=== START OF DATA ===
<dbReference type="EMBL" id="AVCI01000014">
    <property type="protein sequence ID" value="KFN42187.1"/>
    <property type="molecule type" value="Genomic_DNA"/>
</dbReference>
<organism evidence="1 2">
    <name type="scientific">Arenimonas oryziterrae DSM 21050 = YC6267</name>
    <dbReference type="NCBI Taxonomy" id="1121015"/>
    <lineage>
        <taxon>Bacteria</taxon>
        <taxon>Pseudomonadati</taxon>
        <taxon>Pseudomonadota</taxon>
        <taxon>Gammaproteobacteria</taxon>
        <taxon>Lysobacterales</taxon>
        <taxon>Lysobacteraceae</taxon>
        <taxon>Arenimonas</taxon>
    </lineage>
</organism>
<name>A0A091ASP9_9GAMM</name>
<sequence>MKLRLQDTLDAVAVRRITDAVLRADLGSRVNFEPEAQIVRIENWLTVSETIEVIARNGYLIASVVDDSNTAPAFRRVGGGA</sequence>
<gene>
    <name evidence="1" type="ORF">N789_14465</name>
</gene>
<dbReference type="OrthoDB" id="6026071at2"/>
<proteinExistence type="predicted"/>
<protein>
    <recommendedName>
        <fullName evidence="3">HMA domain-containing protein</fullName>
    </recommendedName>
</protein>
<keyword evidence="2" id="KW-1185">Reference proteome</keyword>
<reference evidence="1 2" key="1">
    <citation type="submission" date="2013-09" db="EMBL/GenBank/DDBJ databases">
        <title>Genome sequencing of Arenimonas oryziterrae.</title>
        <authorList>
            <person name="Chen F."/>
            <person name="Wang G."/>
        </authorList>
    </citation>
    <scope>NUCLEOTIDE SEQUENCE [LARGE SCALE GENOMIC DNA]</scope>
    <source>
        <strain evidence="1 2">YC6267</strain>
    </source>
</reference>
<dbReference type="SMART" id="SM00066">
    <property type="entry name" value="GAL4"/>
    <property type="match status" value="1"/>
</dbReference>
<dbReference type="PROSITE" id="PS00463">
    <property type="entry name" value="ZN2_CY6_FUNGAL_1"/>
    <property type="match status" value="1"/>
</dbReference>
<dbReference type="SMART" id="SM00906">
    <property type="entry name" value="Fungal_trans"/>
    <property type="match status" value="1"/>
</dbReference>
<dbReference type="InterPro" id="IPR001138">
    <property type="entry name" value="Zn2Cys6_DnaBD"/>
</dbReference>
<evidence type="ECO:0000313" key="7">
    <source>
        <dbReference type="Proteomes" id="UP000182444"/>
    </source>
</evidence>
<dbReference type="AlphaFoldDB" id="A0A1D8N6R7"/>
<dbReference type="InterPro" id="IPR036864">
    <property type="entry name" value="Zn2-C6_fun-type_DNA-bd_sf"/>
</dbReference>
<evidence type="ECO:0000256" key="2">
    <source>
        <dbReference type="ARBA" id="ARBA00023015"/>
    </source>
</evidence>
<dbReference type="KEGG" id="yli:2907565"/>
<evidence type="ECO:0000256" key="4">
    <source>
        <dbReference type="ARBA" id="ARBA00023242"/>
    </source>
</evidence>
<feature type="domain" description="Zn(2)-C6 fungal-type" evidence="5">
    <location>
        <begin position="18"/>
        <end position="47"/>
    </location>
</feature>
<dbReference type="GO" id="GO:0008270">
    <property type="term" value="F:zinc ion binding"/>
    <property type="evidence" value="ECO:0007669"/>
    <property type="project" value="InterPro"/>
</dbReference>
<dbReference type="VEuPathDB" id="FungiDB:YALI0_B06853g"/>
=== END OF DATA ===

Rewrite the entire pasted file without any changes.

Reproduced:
<dbReference type="EMBL" id="AVCI01000014">
    <property type="protein sequence ID" value="KFN42187.1"/>
    <property type="molecule type" value="Genomic_DNA"/>
</dbReference>
<organism evidence="1 2">
    <name type="scientific">Arenimonas oryziterrae DSM 21050 = YC6267</name>
    <dbReference type="NCBI Taxonomy" id="1121015"/>
    <lineage>
        <taxon>Bacteria</taxon>
        <taxon>Pseudomonadati</taxon>
        <taxon>Pseudomonadota</taxon>
        <taxon>Gammaproteobacteria</taxon>
        <taxon>Lysobacterales</taxon>
        <taxon>Lysobacteraceae</taxon>
        <taxon>Arenimonas</taxon>
    </lineage>
</organism>
<name>A0A091ASP9_9GAMM</name>
<sequence>MKLRLQDTLDAVAVRRITDAVLRADLGSRVNFEPEAQIVRIENWLTVSETIEVIARNGYLIASVVDDSNTAPAFRRVGGGA</sequence>
<gene>
    <name evidence="1" type="ORF">N789_14465</name>
</gene>
<dbReference type="OrthoDB" id="6026071at2"/>
<proteinExistence type="predicted"/>
<protein>
    <recommendedName>
        <fullName evidence="3">HMA domain-containing protein</fullName>
    </recommendedName>
</protein>
<keyword evidence="2" id="KW-1185">Reference proteome</keyword>
<reference evidence="1 2" key="1">
    <citation type="submission" date="2013-09" db="EMBL/GenBank/DDBJ databases">
        <title>Genome sequencing of Arenimonas oryziterrae.</title>
        <authorList>
            <person name="Chen F."/>
            <person name="Wang G."/>
        </authorList>
    </citation>
    <scope>NUCLEOTIDE SEQUENCE [LARGE SCALE GENOMIC DNA]</scope>
    <source>
        <strain evidence="1 2">YC6267</strain>
    </source>
</reference>
<dbReference type="SMART" id="SM00066">
    <property type="entry name" value="GAL4"/>
    <property type="match status" value="1"/>
</dbReference>
<dbReference type="PROSITE" id="PS00463">
    <property type="entry name" value="ZN2_CY6_FUNGAL_1"/>
    <property type="match status" value="1"/>
</dbReference>
<dbReference type="SMART" id="SM00906">
    <property type="entry name" value="Fungal_trans"/>
    <property type="match status" value="1"/>
</dbReference>
<dbReference type="InterPro" id="IPR001138">
    <property type="entry name" value="Zn2Cys6_DnaBD"/>
</dbReference>
<evidence type="ECO:0000313" key="7">
    <source>
        <dbReference type="Proteomes" id="UP000182444"/>
    </source>
</evidence>
<dbReference type="AlphaFoldDB" id="A0A1D8N6R7"/>
<dbReference type="InterPro" id="IPR036864">
    <property type="entry name" value="Zn2-C6_fun-type_DNA-bd_sf"/>
</dbReference>
<evidence type="ECO:0000256" key="2">
    <source>
        <dbReference type="ARBA" id="ARBA00023015"/>
    </source>
</evidence>
<dbReference type="KEGG" id="yli:2907565"/>
<evidence type="ECO:0000256" key="4">
    <source>
        <dbReference type="ARBA" id="ARBA00023242"/>
    </source>
</evidence>
<feature type="domain" description="Zn(2)-C6 fungal-type" evidence="5">
    <location>
        <begin position="18"/>
        <end position="47"/>
    </location>
</feature>
<dbReference type="GO" id="GO:0008270">
    <property type="term" value="F:zinc ion binding"/>
    <property type="evidence" value="ECO:0007669"/>
    <property type="project" value="InterPro"/>
</dbReference>
<dbReference type="VEuPathDB" id="FungiDB:YALI0_B06853g"/>